Coastal flight: How families are forcing up house prices in the regions

Sydney lost the top spot to laid-back Byron Bay.

Sydney lost the top spot to laid-back Byron Bay. Photo: Getty

Four years ago Peter Horsfield and his wife migrated up the east coast – to near the top – of Australia.

The pair had been proud Sydneysiders for years until the traffic jams and daily bustle started to taint their love for the city.

“I looked overseas, I looked at moving to the Gold Coast, but Cairns just came up,” the financial planner told The New Daily.

“I basically did an analysis of how you can have a balance between generating income, servicing customers and having a higher quality of life, and Cairns just ticked those boxes.”

Four years ago Peter Horsfield and his wife migrated up the east coast of Australia.

Four years ago Peter Horsfield and his wife migrated up the east coast of Australia. Photo: Peter Horsfield

He says the only two things that they miss are the constant buzz of a big city and being close to an international airport.

“Everything else is ‘Hey wow’. People are lovely, you can talk with your neighbours, you don’t have to worry about traffic, cost of living is great, there are so many outdoors activities, and you can keep yourself engaged.”

The couple is just one example of the great middle-aged migration happening across the country.

But as thousands of Australians leave capital cities for greener pastures, they’re also pushing up house prices in some regional centres.

As of December 2018, only three capital cities across the country featured among centres with the 10 most expensive median house prices, with Sydney losing the top spot to Byron Bay, new research from Propertyology shows.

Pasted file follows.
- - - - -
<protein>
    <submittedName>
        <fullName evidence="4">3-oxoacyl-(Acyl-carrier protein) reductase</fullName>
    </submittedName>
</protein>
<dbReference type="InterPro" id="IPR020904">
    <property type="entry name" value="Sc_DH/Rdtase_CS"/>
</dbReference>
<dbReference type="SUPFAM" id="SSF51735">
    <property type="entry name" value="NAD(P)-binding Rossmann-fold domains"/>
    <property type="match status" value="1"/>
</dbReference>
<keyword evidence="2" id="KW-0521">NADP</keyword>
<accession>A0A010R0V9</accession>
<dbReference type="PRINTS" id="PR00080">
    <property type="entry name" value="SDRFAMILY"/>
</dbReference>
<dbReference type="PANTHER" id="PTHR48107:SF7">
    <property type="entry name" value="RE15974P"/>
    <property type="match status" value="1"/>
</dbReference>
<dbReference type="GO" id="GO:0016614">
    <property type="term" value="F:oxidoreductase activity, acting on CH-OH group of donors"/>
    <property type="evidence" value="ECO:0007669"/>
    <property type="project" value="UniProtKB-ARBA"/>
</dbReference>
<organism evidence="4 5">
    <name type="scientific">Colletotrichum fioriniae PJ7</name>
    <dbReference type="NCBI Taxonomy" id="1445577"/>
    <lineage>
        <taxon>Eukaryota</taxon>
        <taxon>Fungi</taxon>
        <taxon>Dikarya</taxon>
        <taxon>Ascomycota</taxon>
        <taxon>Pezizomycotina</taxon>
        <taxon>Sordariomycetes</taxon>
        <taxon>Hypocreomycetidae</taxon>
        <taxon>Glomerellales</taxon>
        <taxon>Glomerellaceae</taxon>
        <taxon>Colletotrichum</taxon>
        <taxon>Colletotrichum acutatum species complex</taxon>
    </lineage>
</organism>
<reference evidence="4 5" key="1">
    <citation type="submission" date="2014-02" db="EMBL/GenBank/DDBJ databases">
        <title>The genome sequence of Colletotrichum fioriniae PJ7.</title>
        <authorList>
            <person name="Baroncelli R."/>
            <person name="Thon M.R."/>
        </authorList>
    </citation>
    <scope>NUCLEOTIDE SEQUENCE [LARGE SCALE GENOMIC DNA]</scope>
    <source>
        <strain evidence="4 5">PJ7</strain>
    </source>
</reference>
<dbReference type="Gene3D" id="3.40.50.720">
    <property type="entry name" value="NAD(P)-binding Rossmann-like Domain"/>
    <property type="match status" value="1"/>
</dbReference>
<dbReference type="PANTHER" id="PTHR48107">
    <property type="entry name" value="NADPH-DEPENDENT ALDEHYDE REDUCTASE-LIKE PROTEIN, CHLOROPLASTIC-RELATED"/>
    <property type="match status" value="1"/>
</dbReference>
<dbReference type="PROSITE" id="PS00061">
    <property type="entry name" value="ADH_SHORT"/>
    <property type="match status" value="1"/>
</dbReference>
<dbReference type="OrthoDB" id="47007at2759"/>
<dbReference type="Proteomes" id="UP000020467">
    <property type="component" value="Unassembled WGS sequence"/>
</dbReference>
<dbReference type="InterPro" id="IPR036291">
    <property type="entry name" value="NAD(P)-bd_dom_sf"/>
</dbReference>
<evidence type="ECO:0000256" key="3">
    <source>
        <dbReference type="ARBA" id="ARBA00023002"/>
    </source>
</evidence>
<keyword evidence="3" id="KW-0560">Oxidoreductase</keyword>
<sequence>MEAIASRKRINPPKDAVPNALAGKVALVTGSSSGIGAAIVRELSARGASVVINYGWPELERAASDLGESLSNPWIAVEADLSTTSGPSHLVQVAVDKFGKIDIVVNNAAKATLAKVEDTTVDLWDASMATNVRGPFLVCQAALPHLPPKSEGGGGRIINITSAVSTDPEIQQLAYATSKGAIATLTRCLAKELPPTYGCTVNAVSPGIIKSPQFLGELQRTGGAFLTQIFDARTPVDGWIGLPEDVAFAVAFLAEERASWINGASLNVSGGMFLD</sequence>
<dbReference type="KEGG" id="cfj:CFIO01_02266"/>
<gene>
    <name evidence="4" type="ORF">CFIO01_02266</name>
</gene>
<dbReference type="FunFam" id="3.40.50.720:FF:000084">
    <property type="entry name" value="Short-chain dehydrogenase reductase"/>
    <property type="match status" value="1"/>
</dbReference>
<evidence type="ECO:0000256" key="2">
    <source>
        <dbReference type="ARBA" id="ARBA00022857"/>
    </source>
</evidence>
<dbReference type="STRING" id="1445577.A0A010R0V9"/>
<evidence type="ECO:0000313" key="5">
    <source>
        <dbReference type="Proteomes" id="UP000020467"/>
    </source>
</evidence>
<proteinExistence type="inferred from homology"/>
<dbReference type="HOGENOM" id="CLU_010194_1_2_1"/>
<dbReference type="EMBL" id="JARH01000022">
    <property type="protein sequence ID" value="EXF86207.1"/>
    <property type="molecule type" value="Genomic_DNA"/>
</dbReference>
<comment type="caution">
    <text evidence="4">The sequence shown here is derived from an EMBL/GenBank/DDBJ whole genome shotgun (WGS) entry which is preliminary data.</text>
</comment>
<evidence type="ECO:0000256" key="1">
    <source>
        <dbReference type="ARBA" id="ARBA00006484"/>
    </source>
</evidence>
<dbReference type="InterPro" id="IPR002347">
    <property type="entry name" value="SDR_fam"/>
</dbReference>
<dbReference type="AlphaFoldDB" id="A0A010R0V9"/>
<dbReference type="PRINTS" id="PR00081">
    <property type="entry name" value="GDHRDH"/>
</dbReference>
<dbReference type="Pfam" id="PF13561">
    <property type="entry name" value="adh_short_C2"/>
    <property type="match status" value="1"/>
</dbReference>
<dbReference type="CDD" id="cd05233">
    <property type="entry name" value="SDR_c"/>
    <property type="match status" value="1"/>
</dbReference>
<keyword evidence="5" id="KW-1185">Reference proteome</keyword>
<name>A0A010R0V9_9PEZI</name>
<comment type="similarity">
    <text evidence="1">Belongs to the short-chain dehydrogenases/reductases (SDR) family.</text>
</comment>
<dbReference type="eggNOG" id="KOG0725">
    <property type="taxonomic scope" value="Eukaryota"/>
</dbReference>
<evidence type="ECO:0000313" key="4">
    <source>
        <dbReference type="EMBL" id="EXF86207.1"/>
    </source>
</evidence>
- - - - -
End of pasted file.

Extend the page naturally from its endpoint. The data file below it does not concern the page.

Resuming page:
The trend towards of rising median house price in regional cities is being fuelled by financially comfortable, middle-aged Australians, says head of Propertyology Simon Pressley.

“Some people, as they acquire equity, say ‘I know I live in Sydney, but do I actually like it? It’s expensive and congested’, so there are people who have gone through that and decided to move.”

Mr Pressley said that many of the regional cities on the list have a median age well above the national average.

“They’re not old, they’re mature. They’ve already worked hard and bought a home and they’ve got some financial capacity. A lot of people are choosing not to live in the big cities any more.

“So it’s not new or unique to Byron. It’s something that will continually evolve. It’ll keep going.”

Byron Bay Property Sales director Jeremy Bennett says he has definitely noticed a trend towards young families moving to the area.

“I’ve noticed more families coming to Byron, definitely for the lifestyle. It’s continually growing,” he told The New Daily. 

“There’s a correlation between moving here and access to [fast] internet because it means they can live and work here. There’s a lot of people who come, they have online businesses and they’ve chosen this lifestyle.”

The great migration

Demographer Mark McCrindle says that it’s not just the key coastal areas, such as the Sunshine Coast, Gold Coast and Geelong that are drawing middle-aged movers, but inland regional centres as well.

“What’s interesting is the increase in inland areas. Morisset in Quorrobolong [inland from Newcastle] is growing at 2.6 per cent and that’s way above the national growth of 1.6 per cent,” he told The New Daily.

“You’ve got Dubbo, which we don’t think of as a fast-growing city and yet it’s grown at 1.8 per cent, which is fast for a regional centre. Ballarat has grown at 1.8 per cent in the last year and Bendigo has added 1700 people.”

While the regional migration has warmed up house prices in these areas, it’s offset by robust economies, Mr McCrindle says.

“That price difference has gone. Many of the house prices are similar to the capitals, but they have the benefit of growing economies.”

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